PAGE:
Boris Johnson has said he takes “personal responsibility” after his Conservative Party lost the North Shropshire by-election in a shock result that has dealt another significant blow to his premiership.
Speaking to broadcasters following the result, the prime minister said: “I am responsible for everything the government does and of course I take personal responsibility.
“Clearly the vote in North Shropshire is a very disappointing result and I totally understand people’s frustrations, I hear what the voters are saying in North Shropshire and in all humility I have got to accept that verdict.”
Conservative co-chairman Oliver Dowden earlier admitted that his party had been given “a kicking”, telling Sky News that voters in North Shropshire wanted to send “a message” that “we have heard that loud and clear”.
Meanwhile, veteran Tory MP Sir Roger Gale warned the prime minister that he has “one more strike” left after a series of setbacks in recent weeks.
Mrs Morgan polled 17,957 votes, ahead of Tory candidate Neil Shastri-Hurst on 12,032, giving her a majority of 5,925.
Labour’s Ben Wood was a distant third with 3,686 votes.
Sir Roger Gale said the Tories’ North Shropshire by-election defeat should be seen as a “referendum” on Mr Johnson’s premiership and described it as “not a happy day for the prime minister”.
“I thought it was highly likely that this would happen. I do not want to detract from Helen Morgan’s very considerable victory, but this wasn’t a vote for the Liberal Democrats, this was, effectively, a referendum on the performance coming out of Downing Street at the moment,” he told Sky News.
“He has got good fortune of having the House in recess. The House has got time to think about this, the party has got time to think about this. He has got about three weeks now to regroup and he is going to have to do that very fast indeed.
“We have had two strikes – first of all, the Conservative Party in the House of Commons earlier this week, now this result. One more strike and I think he is out.”
Sir Roger also confirmed he has already written a letter to the Conservative 1922 Committee of backbench MPs but does not know how many more of his colleagues have.
“I would not be a bit surprised if people didn’t start to write some of those letters,” he told Sky News.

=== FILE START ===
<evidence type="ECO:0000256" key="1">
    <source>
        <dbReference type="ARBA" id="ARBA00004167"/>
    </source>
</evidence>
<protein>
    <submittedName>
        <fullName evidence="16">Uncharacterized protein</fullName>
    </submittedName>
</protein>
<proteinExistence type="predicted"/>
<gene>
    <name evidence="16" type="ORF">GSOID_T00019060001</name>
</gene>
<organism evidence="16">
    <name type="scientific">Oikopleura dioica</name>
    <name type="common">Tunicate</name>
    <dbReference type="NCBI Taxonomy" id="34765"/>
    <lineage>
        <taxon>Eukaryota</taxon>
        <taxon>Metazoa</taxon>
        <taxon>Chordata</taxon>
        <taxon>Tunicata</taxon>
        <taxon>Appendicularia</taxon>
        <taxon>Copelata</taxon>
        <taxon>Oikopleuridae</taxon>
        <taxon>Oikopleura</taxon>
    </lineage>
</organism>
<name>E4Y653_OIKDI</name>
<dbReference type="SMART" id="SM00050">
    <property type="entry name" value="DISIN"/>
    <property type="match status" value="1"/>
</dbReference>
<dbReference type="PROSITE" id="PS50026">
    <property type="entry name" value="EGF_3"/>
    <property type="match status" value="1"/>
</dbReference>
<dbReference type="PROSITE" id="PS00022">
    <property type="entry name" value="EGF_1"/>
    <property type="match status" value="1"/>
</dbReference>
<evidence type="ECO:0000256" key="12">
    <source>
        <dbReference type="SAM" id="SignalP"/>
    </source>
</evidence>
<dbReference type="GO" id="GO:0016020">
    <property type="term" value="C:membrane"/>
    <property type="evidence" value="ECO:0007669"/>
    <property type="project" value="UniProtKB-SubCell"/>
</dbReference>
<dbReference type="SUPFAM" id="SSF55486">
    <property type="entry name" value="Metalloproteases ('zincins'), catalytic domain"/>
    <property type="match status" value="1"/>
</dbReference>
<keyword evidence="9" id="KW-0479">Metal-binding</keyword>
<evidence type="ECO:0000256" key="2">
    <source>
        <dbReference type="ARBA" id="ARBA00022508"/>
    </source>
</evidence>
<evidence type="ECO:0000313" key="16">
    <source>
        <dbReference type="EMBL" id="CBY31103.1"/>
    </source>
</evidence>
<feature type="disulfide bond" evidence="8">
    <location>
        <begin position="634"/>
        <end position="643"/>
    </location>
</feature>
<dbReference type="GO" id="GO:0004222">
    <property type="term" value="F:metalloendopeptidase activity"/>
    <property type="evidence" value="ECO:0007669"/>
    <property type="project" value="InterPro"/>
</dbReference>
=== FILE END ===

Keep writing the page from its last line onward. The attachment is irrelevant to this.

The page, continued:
He added that it is “quite possible” that “there might be a protest vote” in the Southend by-election in the New Year – despite both Labour and the Liberal Democrats agreeing not to stand due to the circumstances of former MP Sir David Amess’ death.
“This is not a happy time for the prime minister, I am afraid.”
Fellow Conservative Sir Geoffrey Clifton-Brown said Mr Johnson needs to “go away for Christmas, come back in the new year, deal with these self inflicted own goals and then start to deliver on the really biggest issues for the country that the electorate want”.
Mr Clifton-Brown told Sky News he is giving the prime minister “the benefit of the doubt” at the moment, but stressed he must “work out how he can conduct himself and govern this country in a way that avoid these sorts of issues”.
In Mrs Morgan’s victory speech, the Lib Dems’ 13th MP said voters in North Shropshire have “spoken on behalf of the British people” and told Mr Johnson “loudly and clearly” that “the party is over”.
Mrs Morgan later used a yellow pin to pop a large blue balloon which had “Boris’ Bubble” emblazoned on the side.
But speaking to Sky News on Friday morning, Mr Dowden told Sky News that the PM is still an “electoral asset” to the Conservative Party and has the “drive and determination” to lead.
He added that while he does not know how many letters of no confidence may have been submitted to the Conservative 1922 Committee, he still has “every confidence” in Mr Johnson.
“Just take the three really big calls we’ve faced. Get Brexit done: he’s delivered on it. We’ve delivered the fastest booster programme in the world twice over and we’ve seen the economy through this terrible period, with unemployment lower than when we entered,” he said.
But Lib Dem leader Sir Ed Davey described the win as “a watershed moment in British politics”.
He said many people who voted for his party in North Shropshire were individuals who “played by the rules, who used to vote Conservative”.
Earlier this week, 100 of the prime minister’s own MPs rebelled over COVID passes, by far the biggest mutiny of his premiership.
There have also been allegations of rule-breaking over numerous Christmas gatherings last year at a time of heightened COVID restrictions, further scrutiny of the refurbishment of the PM’s Downing Street flat and questions about his leadership more generally amid Labour taking the lead in a number of opinion polls.
The North Shropshire result is another headache for Mr Johnson and comes as his government battles the Omicron variant of COVID-19 and weighs whether to impose further restrictions amid its continuing spread.